I'm starting to work on patterns of the diminished scale that really sound interesting. There are also all kinds of triads you can build using the diminished scale that are kind of unexpected but can sound really cool. I could probably spend years learning more about how to get things out of this.

The best thing for me so far is that it just opens up improv to much more variety of things to try. It gives you so many more ways to deal with a ii V I for example.
 

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I think applying diminished sounds to altered dominants depends on what the piano/guitar plays. If it's a C7+9 with a natural 5, playing a C# diminished works fine; if it's a C7+9+5, playing C# diminished, G and A sound like wrong notes. In that case an E Lydian Augmented works better. My own ears tend to center in on the +9 and b9 of the dominant chord, contrasted with the 3rd, 7th to b5, or tritone sub emphasizing 1-3-5-7 of the sub.
 

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Discussion Starter #7
I think applying diminished sounds to altered dominants depends on what the piano/guitar plays. If it's a C7+9 with a natural 5, playing a C# diminished works fine; if it's a C7+9+5, playing C# diminished, G and A sound like wrong notes. In that case an E Lydian Augmented works better. My own ears tend to center in on the +9 and b9 of the dominant chord, contrasted with the 3rd, 7th to b5, or tritone sub emphasizing 1-3-5-7 of the sub.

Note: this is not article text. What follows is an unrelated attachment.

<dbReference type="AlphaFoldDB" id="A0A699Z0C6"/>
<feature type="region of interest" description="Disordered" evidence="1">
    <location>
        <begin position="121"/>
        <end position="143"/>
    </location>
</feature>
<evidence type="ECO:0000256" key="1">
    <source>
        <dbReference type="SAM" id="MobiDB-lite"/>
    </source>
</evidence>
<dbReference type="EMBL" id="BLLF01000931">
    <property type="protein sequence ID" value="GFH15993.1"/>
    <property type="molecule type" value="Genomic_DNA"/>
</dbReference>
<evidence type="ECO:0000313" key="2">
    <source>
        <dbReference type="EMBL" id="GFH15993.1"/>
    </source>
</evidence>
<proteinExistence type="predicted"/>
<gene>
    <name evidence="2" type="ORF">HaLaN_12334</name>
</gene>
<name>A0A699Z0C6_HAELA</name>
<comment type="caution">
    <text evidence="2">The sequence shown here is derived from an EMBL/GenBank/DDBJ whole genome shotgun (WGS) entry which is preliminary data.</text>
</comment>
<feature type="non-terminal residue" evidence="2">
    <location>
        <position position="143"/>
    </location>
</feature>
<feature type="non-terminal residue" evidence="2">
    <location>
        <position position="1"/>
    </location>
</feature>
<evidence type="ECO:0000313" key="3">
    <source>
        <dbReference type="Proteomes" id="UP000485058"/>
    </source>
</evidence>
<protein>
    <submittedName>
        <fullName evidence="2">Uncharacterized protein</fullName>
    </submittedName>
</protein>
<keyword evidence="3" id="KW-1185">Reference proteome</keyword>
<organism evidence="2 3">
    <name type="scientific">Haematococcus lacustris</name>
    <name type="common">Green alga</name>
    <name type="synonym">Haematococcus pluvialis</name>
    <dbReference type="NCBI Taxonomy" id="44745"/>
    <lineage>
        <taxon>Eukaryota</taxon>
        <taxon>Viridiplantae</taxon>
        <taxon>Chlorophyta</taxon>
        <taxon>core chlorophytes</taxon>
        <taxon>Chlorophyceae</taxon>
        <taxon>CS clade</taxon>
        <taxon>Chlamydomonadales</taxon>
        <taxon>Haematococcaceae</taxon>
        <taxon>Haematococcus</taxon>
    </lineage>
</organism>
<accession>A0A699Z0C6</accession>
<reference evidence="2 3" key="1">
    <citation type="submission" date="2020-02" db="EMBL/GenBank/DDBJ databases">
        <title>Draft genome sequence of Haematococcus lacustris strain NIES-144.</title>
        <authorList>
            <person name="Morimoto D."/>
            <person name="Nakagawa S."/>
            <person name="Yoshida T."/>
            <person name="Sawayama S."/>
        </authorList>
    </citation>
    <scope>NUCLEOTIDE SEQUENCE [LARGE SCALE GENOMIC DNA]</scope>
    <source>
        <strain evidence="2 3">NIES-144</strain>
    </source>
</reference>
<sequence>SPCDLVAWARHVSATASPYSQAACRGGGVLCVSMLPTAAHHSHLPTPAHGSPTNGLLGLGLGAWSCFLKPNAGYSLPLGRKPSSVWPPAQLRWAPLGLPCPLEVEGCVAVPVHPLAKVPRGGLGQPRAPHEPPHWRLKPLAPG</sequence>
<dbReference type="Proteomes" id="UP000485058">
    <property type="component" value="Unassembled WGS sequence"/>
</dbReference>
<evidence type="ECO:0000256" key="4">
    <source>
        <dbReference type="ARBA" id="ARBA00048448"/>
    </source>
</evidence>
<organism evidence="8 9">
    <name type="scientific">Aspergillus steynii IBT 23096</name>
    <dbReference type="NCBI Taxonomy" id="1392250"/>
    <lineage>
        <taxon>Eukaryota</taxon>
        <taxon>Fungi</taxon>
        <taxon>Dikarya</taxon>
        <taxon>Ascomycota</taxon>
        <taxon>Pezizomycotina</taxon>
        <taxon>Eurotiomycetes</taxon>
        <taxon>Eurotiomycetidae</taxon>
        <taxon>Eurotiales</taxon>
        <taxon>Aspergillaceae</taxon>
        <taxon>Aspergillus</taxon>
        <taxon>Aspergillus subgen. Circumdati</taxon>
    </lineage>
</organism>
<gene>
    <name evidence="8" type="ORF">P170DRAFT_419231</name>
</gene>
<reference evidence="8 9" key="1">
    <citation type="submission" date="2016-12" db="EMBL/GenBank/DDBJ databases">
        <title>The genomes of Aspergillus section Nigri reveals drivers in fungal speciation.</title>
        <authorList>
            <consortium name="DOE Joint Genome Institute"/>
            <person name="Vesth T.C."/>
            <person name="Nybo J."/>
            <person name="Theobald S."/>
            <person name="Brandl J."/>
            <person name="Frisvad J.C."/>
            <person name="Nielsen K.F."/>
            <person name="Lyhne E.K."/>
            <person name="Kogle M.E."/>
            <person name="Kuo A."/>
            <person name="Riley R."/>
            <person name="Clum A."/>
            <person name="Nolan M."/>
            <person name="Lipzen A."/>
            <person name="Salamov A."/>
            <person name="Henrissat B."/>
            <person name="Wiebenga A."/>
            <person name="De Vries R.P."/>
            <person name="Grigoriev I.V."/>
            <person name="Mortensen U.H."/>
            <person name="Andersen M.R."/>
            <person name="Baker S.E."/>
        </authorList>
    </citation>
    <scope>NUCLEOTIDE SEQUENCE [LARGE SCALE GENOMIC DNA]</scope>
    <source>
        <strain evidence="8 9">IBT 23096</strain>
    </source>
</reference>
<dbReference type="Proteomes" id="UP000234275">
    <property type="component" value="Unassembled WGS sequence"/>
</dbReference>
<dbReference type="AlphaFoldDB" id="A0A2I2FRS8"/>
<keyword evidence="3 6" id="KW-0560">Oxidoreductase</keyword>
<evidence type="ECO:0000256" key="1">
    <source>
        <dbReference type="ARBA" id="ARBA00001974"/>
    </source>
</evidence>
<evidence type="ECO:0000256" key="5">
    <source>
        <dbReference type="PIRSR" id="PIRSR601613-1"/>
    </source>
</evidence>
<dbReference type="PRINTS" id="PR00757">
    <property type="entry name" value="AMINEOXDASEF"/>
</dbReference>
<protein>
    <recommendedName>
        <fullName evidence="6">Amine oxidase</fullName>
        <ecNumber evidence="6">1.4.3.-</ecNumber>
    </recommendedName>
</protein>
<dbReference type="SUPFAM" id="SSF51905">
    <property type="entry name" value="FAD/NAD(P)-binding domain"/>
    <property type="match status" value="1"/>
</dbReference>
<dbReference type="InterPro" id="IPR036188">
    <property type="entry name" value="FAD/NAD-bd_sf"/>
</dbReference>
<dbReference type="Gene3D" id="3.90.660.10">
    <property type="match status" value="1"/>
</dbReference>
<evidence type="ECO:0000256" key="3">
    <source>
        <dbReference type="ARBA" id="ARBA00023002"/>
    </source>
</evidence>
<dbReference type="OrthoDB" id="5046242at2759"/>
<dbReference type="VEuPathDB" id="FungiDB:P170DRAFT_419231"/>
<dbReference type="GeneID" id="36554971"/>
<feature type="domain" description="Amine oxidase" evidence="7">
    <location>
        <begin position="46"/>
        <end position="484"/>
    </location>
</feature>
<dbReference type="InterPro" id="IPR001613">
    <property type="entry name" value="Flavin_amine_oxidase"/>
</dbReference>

That's more advanced than where I'm at I think. I have not been playing with any accompaniment so I have no idea really which scale would be better based on what kind of 7th chord the rhythm section is playing.

E Lydian augmented would be same pitch set as C altered scale? I've been coming up with lines using the altered scale as well and it can sound really great.
 

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E Lydian augmented would be same pitch set as C altered scale? I've been coming up with lines using the altered scale as well and it can sound really great.
Yes! For a dom7+9+5, play lydian aug from the 3rd. (edit: some people would prefer to think in terms of ascending melodic minor -- E Lydian Aug and C# ascending melodic minor are the same notes. It might seem to cloud the issue, I tend to think in terms of lydian aug. But if it's dom7+9 with natural 5th, diminished a half step up works fine.)
 

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Thanks. I generally grasp it better when I think of it from the root I like looking at it from other angles too for reinforcement.
 

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Working through stacking minor thirds helped me a lot.... C Eb Gb A..................C# E G A#...............D F Ab B
 

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Working through stacking minor thirds helped me a lot.... C Eb Gb A..................C# E G A#...............D F Ab B
Yep. You solved it! There's only three. Just play them (sometimes with chromatic passing notes) when the written chord says diminished, or when you can hear that the guitar/keyboard is playing them! Cheers...